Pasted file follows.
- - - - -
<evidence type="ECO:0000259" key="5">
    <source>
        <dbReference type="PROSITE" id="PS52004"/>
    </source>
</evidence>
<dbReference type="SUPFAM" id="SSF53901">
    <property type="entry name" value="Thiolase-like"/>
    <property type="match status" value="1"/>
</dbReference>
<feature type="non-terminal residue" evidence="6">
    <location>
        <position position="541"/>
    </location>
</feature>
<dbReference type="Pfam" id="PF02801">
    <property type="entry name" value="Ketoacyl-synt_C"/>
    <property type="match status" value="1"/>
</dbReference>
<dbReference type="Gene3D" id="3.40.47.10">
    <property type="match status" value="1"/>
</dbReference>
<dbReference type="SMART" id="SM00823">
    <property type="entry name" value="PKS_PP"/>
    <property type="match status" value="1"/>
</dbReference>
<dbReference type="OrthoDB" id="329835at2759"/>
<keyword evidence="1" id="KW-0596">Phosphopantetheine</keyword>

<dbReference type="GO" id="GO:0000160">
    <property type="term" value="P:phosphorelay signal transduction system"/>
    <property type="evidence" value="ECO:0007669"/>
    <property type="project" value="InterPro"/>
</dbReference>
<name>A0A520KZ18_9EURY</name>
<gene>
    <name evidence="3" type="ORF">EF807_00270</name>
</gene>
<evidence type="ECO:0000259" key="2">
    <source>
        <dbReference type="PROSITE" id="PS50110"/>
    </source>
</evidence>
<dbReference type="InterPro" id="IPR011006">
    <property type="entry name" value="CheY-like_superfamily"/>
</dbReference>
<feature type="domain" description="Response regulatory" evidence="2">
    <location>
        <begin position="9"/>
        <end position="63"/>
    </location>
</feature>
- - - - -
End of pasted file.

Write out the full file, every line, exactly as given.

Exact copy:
<evidence type="ECO:0000259" key="5">
    <source>
        <dbReference type="PROSITE" id="PS52004"/>
    </source>
</evidence>
<dbReference type="SUPFAM" id="SSF53901">
    <property type="entry name" value="Thiolase-like"/>
    <property type="match status" value="1"/>
</dbReference>
<feature type="non-terminal residue" evidence="6">
    <location>
        <position position="541"/>
    </location>
</feature>
<dbReference type="Pfam" id="PF02801">
    <property type="entry name" value="Ketoacyl-synt_C"/>
    <property type="match status" value="1"/>
</dbReference>
<dbReference type="Gene3D" id="3.40.47.10">
    <property type="match status" value="1"/>
</dbReference>
<dbReference type="SMART" id="SM00823">
    <property type="entry name" value="PKS_PP"/>
    <property type="match status" value="1"/>
</dbReference>
<dbReference type="OrthoDB" id="329835at2759"/>
<keyword evidence="1" id="KW-0596">Phosphopantetheine</keyword>

<dbReference type="GO" id="GO:0000160">
    <property type="term" value="P:phosphorelay signal transduction system"/>
    <property type="evidence" value="ECO:0007669"/>
    <property type="project" value="InterPro"/>
</dbReference>
<name>A0A520KZ18_9EURY</name>
<gene>
    <name evidence="3" type="ORF">EF807_00270</name>
</gene>
<evidence type="ECO:0000259" key="2">
    <source>
        <dbReference type="PROSITE" id="PS50110"/>
    </source>
</evidence>
<dbReference type="InterPro" id="IPR011006">
    <property type="entry name" value="CheY-like_superfamily"/>
</dbReference>
<feature type="domain" description="Response regulatory" evidence="2">
    <location>
        <begin position="9"/>
        <end position="63"/>
    </location>
</feature>